Friday, April 18, 2014

Making a Graph Updated...

A while ago, I used to make graphs for my worksheets in a way that, at the time, seemed reasonable. Hah! and Double Hah! I have seen the light. I don't know where I heard about this technique, but I am using it now, and just today, I enhanced it to be easier for me. 

Here is a finished graph that took about 4 minutes to make from a blank space:

I like this process because I can never seem to find my old "made" graphs, and if I do, they are never the right size.

Also, I used to make a similar grid using "tables", but then I would go and insert shapes with textboxes to do the scale. Tedious. I just realized today how I could do it all with tables. Viva la tables!

Here are instructions in case you are in need of graphs.

Thursday, April 10, 2014

Quick PSA for Precalculus

We are now into our Logarithms and E Unit, but before that I wanted to review exponent rules and manipulations for a day. We did that, but I showed my students THIS Public Service Announcement. To set the stage for their project.

We went over 6 different exponent rules, and I mentioned that if everyone remembered them really well just from taking notes and practicing them, then we wouldn't need this review. I said that they each were assigned one of the 6 rules, and they had to make a PSA for that rule. 

We discussed that JUST restating the rule was not effective and sort of besides the point. We discussed that humor or shock value is effective. We discussed linking new things to things you know. We also discussed that the thinking of the actual content was the hardest part, and then you had to ink it out, so just use your "pockets of time" in the next 2 days to brainstorm through some creative ideas.

I also only gave them until the NEXT class to do it (8.5" x 11" paper, colored, correct, effective...). I also joked with them that if I had given them a week, they would have left it until the last minute anyway, so just pretend I assigned it last week.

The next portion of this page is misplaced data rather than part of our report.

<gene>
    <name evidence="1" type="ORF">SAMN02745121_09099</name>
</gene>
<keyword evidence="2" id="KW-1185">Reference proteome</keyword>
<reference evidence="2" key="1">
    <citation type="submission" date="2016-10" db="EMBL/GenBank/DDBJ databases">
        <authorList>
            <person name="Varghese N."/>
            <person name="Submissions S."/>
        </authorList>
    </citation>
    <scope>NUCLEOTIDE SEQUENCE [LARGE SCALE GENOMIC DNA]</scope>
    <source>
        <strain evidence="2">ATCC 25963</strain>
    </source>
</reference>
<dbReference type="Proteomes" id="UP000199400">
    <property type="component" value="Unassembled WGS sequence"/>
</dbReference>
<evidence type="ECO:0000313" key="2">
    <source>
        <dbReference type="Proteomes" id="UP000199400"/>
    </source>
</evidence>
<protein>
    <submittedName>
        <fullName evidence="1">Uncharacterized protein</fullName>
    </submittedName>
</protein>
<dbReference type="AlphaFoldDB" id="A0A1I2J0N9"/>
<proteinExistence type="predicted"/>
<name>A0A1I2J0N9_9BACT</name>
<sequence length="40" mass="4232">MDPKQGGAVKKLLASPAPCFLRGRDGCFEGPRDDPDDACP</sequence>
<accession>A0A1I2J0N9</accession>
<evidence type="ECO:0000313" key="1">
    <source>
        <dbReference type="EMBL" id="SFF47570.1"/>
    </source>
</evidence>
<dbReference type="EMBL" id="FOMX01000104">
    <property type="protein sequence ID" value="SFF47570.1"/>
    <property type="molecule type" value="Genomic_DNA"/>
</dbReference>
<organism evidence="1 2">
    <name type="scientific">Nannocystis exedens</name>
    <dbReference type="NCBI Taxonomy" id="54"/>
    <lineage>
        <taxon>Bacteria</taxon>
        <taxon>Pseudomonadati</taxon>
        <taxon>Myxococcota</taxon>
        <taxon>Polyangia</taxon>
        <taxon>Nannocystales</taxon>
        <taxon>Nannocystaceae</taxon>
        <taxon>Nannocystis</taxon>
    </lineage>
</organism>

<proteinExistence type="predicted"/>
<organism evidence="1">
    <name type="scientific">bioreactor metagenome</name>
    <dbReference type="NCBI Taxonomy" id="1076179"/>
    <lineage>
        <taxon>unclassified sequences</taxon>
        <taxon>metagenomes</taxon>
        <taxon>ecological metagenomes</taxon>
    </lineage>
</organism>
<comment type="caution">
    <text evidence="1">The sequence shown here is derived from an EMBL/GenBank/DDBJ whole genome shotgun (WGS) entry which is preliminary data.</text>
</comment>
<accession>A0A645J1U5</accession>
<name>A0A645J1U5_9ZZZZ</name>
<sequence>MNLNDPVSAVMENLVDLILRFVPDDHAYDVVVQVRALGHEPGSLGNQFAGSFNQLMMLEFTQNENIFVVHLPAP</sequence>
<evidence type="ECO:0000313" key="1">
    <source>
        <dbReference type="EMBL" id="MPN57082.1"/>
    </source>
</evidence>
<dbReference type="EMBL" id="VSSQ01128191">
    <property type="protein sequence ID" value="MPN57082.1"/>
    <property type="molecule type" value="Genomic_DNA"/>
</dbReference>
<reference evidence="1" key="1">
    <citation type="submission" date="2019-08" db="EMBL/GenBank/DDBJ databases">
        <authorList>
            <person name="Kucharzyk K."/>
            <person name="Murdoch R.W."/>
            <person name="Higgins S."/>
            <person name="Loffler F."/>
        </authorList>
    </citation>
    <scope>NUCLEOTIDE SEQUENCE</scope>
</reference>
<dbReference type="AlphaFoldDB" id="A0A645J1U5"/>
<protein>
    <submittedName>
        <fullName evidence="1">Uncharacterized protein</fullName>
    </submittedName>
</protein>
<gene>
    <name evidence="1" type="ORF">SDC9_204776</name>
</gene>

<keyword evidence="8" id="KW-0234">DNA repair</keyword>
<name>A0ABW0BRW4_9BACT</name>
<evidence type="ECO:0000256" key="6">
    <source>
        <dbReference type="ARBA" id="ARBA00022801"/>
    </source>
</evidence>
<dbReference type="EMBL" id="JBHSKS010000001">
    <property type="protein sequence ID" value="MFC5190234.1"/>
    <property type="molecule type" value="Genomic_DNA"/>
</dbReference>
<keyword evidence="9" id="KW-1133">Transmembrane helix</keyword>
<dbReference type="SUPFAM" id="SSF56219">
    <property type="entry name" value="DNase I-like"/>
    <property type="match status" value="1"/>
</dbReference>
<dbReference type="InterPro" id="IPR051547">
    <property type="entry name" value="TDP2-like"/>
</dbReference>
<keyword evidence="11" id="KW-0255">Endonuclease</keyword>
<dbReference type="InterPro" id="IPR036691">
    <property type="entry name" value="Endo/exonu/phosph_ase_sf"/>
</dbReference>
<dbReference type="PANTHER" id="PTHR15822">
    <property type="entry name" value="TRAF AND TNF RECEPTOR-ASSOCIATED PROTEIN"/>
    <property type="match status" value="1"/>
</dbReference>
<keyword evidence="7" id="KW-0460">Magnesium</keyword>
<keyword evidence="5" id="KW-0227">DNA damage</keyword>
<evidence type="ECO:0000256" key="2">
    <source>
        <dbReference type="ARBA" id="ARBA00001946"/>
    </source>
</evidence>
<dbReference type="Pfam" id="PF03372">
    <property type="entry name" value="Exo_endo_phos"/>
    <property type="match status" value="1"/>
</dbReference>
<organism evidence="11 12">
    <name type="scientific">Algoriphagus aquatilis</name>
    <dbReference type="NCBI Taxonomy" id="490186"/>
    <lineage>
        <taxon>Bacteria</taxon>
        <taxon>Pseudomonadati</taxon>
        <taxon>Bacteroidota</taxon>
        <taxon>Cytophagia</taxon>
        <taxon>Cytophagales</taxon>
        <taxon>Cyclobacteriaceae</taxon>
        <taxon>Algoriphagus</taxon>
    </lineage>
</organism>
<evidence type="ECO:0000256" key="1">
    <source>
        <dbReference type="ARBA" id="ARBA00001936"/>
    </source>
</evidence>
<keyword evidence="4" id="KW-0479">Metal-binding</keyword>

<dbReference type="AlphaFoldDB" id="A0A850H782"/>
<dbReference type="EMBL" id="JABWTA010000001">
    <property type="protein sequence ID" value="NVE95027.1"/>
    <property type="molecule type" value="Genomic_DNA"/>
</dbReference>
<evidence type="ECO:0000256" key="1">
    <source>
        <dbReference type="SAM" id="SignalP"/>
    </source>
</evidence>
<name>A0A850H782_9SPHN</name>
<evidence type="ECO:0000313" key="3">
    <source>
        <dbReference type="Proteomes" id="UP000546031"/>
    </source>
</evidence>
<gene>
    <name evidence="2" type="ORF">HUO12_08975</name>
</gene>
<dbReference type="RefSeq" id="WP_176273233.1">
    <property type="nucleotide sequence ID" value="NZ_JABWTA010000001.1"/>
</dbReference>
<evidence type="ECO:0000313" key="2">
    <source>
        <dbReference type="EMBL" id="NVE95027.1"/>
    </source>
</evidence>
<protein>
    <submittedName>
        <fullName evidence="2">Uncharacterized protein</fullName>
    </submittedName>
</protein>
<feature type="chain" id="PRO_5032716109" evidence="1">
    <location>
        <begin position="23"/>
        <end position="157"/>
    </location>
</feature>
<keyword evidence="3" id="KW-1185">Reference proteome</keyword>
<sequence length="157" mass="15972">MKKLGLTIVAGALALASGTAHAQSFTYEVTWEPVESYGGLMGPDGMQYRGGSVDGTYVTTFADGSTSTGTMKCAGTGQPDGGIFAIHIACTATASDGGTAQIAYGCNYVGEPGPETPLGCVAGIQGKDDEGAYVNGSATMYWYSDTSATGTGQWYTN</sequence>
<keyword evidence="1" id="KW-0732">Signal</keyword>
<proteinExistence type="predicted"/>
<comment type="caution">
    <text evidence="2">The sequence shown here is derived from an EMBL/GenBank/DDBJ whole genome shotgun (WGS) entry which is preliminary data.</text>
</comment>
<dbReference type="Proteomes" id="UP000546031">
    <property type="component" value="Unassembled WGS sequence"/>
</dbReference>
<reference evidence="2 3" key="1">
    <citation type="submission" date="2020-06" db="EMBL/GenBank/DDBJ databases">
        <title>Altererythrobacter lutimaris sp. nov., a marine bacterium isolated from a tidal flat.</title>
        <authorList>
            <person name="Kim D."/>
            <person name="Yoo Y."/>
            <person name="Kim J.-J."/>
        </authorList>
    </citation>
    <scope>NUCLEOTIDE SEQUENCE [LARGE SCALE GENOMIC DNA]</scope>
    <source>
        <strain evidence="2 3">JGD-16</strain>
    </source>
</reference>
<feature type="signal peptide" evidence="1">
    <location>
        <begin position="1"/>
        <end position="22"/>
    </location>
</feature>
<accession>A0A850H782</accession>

Don't know if this will be effective or not, but I liked the project, and I liked seeing the wittiness and creativity of kids that I may not otherwise talk to that much because they're not the yappers in class. Here are some samples.

Tuesday, April 08, 2014

Time for AP Calculus AB Review

I handed this sheet out too late last year, and so didn't promote and stress effectively enough this aspect of their studying:

This year, I took some time in class today to stress each bullet. Basically, the theme was, "do something that will realistically work for you", and "show me that you have put some thought into this", and "if you find it's not working, then revise your schedule on the fly".

I personally know how it is that time just slips away if I don't have a firm plan of action on what to do when.

Hopefully, this will help the little boooooogers.

Wednesday, March 26, 2014

Seven Segment Display

In all of my classes this year, for the most part (unless I'm thoroughly bogged down and re-use an old key or such), I am doing the homework assignments that I assign my students fresh each year, and if I assign a project, I do it with them. I think this keeps me honest and I can keep my skills fresh and each year I can see what the issues may be and also commiserate with the students if things come up. Maybe everyone does this.

Anyway, in Digital Electronics, there is a Seven Segment Display project that we do. Here is what an SSD looks like. The students are supposed to do the logic and circuitry either to light up their birthday mm-dd-yy or to spell out a word/phrase. My phrase is "Go run 26.2". I have been working on it off and on with the students from the outset. Then I got "all that" and expected it all to work swimmingly the first time I did the breadboard. Hah! I have had a pickle of a time tracking down my errors. Then there are the students in various states of distress or completion or such that I have to help or talk down from the cliff or push along to actually put out some effort.